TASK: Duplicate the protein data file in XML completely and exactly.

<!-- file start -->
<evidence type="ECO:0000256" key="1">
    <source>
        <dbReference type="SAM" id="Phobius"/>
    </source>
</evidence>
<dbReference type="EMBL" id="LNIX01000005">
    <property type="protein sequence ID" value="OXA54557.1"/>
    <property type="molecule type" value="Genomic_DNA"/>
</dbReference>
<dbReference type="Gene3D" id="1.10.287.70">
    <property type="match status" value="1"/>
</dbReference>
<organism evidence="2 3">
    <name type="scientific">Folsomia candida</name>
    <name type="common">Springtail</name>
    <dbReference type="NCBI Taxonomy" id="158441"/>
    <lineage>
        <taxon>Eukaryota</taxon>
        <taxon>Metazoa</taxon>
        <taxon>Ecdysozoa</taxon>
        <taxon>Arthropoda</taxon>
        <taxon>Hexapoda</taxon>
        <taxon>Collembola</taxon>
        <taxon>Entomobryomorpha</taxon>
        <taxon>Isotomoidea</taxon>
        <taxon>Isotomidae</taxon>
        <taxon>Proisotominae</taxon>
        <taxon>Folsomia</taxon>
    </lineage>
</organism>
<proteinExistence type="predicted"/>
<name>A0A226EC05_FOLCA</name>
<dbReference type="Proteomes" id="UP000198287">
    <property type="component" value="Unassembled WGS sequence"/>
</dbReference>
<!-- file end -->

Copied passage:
<evidence type="ECO:0000256" key="1">
    <source>
        <dbReference type="SAM" id="Phobius"/>
    </source>
</evidence>
<dbReference type="EMBL" id="LNIX01000005">
    <property type="protein sequence ID" value="OXA54557.1"/>
    <property type="molecule type" value="Genomic_DNA"/>
</dbReference>
<dbReference type="Gene3D" id="1.10.287.70">
    <property type="match status" value="1"/>
</dbReference>
<organism evidence="2 3">
    <name type="scientific">Folsomia candida</name>
    <name type="common">Springtail</name>
    <dbReference type="NCBI Taxonomy" id="158441"/>
    <lineage>
        <taxon>Eukaryota</taxon>
        <taxon>Metazoa</taxon>
        <taxon>Ecdysozoa</taxon>
        <taxon>Arthropoda</taxon>
        <taxon>Hexapoda</taxon>
        <taxon>Collembola</taxon>
        <taxon>Entomobryomorpha</taxon>
        <taxon>Isotomoidea</taxon>
        <taxon>Isotomidae</taxon>
        <taxon>Proisotominae</taxon>
        <taxon>Folsomia</taxon>
    </lineage>
</organism>
<proteinExistence type="predicted"/>
<name>A0A226EC05_FOLCA</name>
<dbReference type="Proteomes" id="UP000198287">
    <property type="component" value="Unassembled WGS sequence"/>
</dbReference>